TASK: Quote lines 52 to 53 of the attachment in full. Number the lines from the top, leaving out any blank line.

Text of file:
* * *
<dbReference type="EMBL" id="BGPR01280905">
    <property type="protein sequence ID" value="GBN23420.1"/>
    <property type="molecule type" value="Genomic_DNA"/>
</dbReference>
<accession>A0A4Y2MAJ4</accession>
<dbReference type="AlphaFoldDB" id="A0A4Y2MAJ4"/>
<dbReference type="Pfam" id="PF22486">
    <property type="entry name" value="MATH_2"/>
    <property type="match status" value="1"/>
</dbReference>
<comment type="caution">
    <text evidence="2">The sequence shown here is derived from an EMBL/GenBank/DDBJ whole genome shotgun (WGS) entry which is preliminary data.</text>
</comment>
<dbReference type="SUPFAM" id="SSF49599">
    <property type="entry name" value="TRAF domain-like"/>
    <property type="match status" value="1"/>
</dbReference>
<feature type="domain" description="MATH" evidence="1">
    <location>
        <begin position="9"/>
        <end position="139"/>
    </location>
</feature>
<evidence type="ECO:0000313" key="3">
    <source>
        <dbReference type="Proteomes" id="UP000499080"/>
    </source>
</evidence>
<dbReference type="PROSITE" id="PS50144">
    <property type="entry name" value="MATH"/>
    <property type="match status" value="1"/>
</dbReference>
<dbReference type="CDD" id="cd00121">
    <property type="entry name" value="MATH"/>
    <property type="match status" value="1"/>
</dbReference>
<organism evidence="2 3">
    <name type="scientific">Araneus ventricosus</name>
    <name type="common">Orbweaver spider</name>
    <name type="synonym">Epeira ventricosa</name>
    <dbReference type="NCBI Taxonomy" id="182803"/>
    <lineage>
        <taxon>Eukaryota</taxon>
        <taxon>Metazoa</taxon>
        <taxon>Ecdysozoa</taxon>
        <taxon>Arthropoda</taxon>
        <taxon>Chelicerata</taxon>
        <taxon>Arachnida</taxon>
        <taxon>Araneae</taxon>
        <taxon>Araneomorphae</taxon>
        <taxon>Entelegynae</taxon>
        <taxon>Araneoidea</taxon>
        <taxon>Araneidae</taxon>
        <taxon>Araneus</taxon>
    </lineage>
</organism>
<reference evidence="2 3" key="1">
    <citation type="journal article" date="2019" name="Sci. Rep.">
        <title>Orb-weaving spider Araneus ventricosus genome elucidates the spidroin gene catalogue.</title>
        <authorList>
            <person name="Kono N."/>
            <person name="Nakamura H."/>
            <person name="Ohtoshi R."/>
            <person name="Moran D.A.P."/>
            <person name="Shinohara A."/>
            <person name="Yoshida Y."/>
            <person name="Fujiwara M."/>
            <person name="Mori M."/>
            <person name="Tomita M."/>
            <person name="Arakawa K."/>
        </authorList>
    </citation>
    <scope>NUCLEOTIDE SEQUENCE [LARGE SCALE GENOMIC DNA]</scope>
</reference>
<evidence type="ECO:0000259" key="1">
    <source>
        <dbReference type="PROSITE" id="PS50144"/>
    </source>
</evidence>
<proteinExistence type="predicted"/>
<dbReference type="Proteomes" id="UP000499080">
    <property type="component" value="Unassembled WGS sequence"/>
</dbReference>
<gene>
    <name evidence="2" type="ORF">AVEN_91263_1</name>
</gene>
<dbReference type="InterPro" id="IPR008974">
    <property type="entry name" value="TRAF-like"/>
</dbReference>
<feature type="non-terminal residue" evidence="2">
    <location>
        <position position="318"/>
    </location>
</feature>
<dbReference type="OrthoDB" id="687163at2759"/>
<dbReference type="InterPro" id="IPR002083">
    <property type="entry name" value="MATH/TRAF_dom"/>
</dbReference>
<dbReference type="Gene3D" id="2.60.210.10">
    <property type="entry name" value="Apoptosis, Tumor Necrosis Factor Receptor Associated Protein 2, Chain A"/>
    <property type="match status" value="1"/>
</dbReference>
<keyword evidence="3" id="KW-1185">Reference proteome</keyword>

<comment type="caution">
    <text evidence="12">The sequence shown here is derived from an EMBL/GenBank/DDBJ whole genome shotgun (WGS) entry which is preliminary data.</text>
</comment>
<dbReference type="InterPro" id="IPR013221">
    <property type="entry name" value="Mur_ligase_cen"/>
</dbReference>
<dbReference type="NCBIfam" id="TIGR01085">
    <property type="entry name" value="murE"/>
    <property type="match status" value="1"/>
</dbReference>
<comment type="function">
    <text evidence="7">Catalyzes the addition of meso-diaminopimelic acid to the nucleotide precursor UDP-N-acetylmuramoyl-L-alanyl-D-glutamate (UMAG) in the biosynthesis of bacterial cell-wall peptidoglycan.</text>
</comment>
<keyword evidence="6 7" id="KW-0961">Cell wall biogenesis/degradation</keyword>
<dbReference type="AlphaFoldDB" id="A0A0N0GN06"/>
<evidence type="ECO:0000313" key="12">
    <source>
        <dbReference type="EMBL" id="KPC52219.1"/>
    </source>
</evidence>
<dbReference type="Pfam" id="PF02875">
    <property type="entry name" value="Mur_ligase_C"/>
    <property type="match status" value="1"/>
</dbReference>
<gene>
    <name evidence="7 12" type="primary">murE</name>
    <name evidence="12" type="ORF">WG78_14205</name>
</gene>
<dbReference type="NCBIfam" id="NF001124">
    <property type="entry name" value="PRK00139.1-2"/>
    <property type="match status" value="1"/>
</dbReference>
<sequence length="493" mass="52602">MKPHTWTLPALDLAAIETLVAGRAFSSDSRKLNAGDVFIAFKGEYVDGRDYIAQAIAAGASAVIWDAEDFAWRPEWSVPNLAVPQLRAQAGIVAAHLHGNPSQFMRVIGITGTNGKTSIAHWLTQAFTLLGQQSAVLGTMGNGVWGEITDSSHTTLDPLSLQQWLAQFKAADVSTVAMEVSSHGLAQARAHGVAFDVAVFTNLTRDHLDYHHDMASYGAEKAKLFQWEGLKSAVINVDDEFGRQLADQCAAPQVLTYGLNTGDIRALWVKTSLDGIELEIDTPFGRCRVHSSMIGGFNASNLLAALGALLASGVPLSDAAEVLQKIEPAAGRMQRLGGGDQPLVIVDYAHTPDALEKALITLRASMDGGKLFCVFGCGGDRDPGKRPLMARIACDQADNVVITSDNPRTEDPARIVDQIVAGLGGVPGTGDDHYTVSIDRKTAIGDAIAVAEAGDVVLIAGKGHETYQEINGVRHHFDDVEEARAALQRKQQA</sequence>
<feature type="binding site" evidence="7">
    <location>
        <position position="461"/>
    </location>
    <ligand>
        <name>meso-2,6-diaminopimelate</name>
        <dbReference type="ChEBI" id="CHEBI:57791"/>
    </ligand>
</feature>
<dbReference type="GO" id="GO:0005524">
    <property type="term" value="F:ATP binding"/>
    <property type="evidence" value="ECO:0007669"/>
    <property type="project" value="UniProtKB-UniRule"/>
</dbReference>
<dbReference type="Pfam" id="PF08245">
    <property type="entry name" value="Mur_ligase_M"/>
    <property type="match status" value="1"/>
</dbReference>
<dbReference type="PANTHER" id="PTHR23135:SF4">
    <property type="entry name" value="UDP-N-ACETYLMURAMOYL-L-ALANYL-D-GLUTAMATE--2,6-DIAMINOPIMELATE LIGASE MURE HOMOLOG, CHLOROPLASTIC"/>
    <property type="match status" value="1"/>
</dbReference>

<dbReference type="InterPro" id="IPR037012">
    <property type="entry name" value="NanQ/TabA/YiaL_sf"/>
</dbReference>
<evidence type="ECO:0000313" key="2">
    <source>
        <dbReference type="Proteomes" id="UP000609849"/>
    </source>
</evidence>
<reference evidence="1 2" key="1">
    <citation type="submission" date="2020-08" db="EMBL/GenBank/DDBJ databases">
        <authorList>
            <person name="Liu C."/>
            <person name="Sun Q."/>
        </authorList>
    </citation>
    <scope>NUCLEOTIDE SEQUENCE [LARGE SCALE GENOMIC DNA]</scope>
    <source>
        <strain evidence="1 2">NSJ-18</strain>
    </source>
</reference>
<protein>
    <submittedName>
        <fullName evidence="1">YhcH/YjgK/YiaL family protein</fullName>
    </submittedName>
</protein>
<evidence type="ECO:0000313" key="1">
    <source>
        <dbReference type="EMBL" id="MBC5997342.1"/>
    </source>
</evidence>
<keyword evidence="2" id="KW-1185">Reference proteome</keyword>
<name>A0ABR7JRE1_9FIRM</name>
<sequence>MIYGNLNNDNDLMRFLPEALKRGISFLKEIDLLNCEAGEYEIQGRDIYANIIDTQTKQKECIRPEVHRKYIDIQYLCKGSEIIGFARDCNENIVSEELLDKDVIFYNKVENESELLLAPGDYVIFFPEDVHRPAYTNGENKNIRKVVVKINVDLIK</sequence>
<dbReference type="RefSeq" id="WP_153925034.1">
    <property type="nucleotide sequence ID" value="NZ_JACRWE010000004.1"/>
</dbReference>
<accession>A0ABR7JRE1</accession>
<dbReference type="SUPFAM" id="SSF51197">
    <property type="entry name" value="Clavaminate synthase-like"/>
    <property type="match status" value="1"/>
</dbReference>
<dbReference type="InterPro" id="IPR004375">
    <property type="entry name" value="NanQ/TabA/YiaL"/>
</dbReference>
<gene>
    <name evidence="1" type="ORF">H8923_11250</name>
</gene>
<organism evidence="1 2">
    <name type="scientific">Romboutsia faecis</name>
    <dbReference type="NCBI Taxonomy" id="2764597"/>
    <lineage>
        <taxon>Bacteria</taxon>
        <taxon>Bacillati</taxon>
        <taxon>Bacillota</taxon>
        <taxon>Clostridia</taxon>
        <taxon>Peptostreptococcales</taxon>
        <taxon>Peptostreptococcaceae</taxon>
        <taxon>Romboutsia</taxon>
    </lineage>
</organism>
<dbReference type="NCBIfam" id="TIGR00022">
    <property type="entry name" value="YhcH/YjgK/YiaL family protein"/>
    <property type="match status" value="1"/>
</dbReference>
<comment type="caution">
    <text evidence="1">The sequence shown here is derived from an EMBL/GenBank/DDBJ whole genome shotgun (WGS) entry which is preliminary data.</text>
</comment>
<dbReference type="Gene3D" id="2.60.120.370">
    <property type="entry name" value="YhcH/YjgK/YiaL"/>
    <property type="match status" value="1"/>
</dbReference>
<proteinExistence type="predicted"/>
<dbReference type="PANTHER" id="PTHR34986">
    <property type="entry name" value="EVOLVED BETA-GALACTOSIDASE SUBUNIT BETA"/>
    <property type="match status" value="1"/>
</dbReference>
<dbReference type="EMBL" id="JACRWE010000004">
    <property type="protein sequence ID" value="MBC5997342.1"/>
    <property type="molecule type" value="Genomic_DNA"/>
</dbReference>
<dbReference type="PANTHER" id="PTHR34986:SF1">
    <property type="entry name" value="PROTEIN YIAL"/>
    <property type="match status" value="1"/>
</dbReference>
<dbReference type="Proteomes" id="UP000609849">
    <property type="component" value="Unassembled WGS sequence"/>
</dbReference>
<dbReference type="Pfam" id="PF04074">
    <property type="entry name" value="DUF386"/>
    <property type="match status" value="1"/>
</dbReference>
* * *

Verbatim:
        <taxon>Araneoidea</taxon>
        <taxon>Araneidae</taxon>